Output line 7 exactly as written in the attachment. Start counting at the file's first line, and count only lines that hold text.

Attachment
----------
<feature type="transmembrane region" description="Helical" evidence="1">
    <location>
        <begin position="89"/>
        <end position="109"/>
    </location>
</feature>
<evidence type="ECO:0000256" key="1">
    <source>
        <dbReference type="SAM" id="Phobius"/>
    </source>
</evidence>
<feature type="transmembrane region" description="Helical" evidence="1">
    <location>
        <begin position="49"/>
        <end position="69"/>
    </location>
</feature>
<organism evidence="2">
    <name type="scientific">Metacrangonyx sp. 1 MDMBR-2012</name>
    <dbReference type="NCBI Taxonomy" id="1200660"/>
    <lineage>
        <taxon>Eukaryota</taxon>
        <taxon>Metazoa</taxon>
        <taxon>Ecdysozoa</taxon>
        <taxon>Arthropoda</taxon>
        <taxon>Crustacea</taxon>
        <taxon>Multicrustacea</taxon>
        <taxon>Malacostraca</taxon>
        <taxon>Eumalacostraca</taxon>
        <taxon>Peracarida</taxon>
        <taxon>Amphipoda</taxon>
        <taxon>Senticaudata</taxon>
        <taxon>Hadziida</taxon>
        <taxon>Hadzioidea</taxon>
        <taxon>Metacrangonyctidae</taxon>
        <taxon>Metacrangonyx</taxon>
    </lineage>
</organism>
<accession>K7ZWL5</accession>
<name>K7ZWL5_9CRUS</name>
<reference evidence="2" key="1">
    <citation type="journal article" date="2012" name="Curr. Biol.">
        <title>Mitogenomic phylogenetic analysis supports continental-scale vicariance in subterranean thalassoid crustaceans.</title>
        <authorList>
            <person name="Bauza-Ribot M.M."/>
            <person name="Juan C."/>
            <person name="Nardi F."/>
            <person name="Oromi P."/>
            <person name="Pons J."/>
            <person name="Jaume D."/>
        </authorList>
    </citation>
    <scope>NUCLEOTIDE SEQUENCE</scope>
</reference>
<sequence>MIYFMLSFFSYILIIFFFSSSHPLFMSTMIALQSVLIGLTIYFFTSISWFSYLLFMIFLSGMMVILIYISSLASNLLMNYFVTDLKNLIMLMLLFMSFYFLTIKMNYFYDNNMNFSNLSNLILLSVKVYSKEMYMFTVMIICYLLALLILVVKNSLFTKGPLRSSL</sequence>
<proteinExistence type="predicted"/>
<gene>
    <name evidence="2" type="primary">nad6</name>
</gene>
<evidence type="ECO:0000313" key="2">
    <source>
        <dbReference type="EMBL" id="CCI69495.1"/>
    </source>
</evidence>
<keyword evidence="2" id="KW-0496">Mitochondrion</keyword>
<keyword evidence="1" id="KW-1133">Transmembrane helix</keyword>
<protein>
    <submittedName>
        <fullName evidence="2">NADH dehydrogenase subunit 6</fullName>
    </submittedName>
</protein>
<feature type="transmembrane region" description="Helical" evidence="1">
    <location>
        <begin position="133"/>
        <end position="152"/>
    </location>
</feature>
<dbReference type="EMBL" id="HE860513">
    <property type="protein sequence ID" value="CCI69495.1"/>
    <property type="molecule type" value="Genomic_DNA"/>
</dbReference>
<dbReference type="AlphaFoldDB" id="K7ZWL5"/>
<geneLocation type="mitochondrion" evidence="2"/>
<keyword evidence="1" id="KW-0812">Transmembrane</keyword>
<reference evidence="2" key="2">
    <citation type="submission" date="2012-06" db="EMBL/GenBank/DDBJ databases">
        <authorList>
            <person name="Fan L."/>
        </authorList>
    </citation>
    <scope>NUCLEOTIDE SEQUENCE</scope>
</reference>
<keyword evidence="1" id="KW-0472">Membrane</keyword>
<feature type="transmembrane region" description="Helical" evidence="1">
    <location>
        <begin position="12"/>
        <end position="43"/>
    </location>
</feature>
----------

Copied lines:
<evidence type="ECO:0000256" key="1">